Have I Damaged my Nose After This Injury?

I was training about 4-5 months back when I suffered an injury to my nose as someone accidentally stomped on my nose from the right side to the left. Since then I cannot remember being able to breathe through my nose although it has often been the general idea that is due to my asthma which seems like nonsense. My nose isn't crooked in any obvious way.

Doctor Answers 8

Nasal Trauma and Breathing Difficulties

{{ voteCount >= 0 ? '+' + (voteCount + 1) : (voteCount + 1) }}

   If the nose looks the same, the possible cause of breathing problems may be the septum.   Usually, this produces unilateral breathing difficulties.  An exam will be necessary to determine if surgery is needed.  Kenneth Hughes, MD Los Angeles, CA

Unable to breath through nose after injury

{{ voteCount >= 0 ? '+' + (voteCount + 1) : (voteCount + 1) }}

It is possibly that you've injured the septum. Given this possibility, I highly suggest you see an ENT or plastic surgeon who can examine your nose with a speculum. If you do, indeed, have a deviation, they'll be able to outline your options for treatment.

Good luck!

Have I damaged my nose after this injury?

{{ voteCount >= 0 ? '+' + (voteCount + 1) : (voteCount + 1) }}

Hello, and very sorry to hear about your accident. It is possible that the trauma you experienced resulted in an issue which has impaired your breathing. You may have a deviated septum without noticing. I would recommend an in-person consult with an experienced and board certified rhinoplasty specialist. He/she will be able to assess your nose in person and determine whether or not there is a problem that needs to be fixed. I hope this helps, and I wish you the best of luck.

Paul S. Nassif, MD
Beverly Hills Facial Plastic Surgeon
4.7 out of 5 stars 49 reviews

Damaged nose after injury

{{ voteCount >= 0 ? '+' + (voteCount + 1) : (voteCount + 1) }}

 Nasal trauma and fracture the external portion of the nose, or the internal portion of the nose. In this case it sounds as though the internal portion was fractured creating a deviated nasal septum. A septoplasty would need to be performed to straighten  the internal portion of the nose to improve airflow dynamics. This will not change the external shape of the nose. Nasal airflow restriction is not created by asthma.   A septoplasty is performed for medical necessity and is not considered cosmetic.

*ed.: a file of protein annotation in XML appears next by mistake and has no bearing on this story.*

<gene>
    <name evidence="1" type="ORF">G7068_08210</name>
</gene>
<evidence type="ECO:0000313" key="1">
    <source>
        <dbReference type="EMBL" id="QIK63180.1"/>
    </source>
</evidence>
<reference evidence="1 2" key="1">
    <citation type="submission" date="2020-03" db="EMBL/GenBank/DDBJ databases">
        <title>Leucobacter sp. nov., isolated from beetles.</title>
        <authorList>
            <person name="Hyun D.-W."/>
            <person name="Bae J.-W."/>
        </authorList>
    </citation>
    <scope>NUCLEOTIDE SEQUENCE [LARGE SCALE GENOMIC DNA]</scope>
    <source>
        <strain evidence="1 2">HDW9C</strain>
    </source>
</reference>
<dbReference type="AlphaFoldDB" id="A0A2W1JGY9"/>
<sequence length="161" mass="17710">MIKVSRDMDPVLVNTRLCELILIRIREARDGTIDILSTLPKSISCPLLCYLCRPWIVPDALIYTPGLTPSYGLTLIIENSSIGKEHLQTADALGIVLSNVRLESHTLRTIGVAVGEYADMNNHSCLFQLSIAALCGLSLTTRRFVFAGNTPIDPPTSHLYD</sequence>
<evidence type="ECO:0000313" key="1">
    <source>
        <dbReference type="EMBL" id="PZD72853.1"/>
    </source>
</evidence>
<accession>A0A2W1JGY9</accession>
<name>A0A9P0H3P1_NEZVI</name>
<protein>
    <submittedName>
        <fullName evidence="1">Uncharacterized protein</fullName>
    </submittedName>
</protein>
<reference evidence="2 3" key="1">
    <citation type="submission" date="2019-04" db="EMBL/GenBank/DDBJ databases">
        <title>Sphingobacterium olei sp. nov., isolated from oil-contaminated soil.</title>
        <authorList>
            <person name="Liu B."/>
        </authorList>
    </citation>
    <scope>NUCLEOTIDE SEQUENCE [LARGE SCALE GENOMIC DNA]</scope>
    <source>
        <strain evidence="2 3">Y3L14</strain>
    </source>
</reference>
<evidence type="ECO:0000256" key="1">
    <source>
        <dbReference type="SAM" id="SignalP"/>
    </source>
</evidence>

William Portuese, MD
Seattle Facial Plastic Surgeon
4.8 out of 5 stars 158 reviews

Nose Damage after Trauma

{{ voteCount >= 0 ? '+' + (voteCount + 1) : (voteCount + 1) }}

From what you describe, it sounds like there may be internal damage to the anatomy of your nose that is restricting the airflow through your nose.  I would recommend that you consult with a facial plastic surgeon who can thoroughly evaluate the inside and outside of your nose to determine how to improve your situation.

Kimberly Lee, MD
Beverly Hills Facial Plastic Surgeon
5.0 out of 5 stars 13 reviews

Nasal Trauma And Trouble Breathing

{{ voteCount >= 0 ? '+' + (voteCount + 1) : (voteCount + 1) }}

It is very likely you have suffered some type of trauma to the interior of your nose that may need surgical attention. I would recommend a thorough evaluation by a board certified facial plastic surgeon who has otolaryngology (ENT) background training. 

John M. Hilinski, MD
San Diego Facial Plastic Surgeon
4.7 out of 5 stars 44 reviews

Airway issue?

{{ voteCount >= 0 ? '+' + (voteCount + 1) : (voteCount + 1) }}

Certainly after trauma you could have possibly sustained a septal injury or upper lateral cartilage injury.  It is best to be seen in person to be properly evaluated.

Steven Wallach, MD
New York Plastic Surgeon
4.2 out of 5 stars 30 reviews

Damage Nose after Injury?

{{ voteCount >= 0 ? '+' + (voteCount + 1) : (voteCount + 1) }}

Given that you have had specific nasal trauma and a temporally related change in your breathing “pattern”, you will be best off seeking in person consultation with a board-certified Plastic or Facial Plastic Surgeon.  Direct physical examination will be necessary to provide you with an accurate diagnosis and/or treatment recommendations.

 Best wishes.

These answers are for educational purposes and should not be relied upon as a substitute for medical advice you may receive from your physician. If you have a medical emergency, please call 911. These answers do not constitute or initiate a patient/doctor relationship.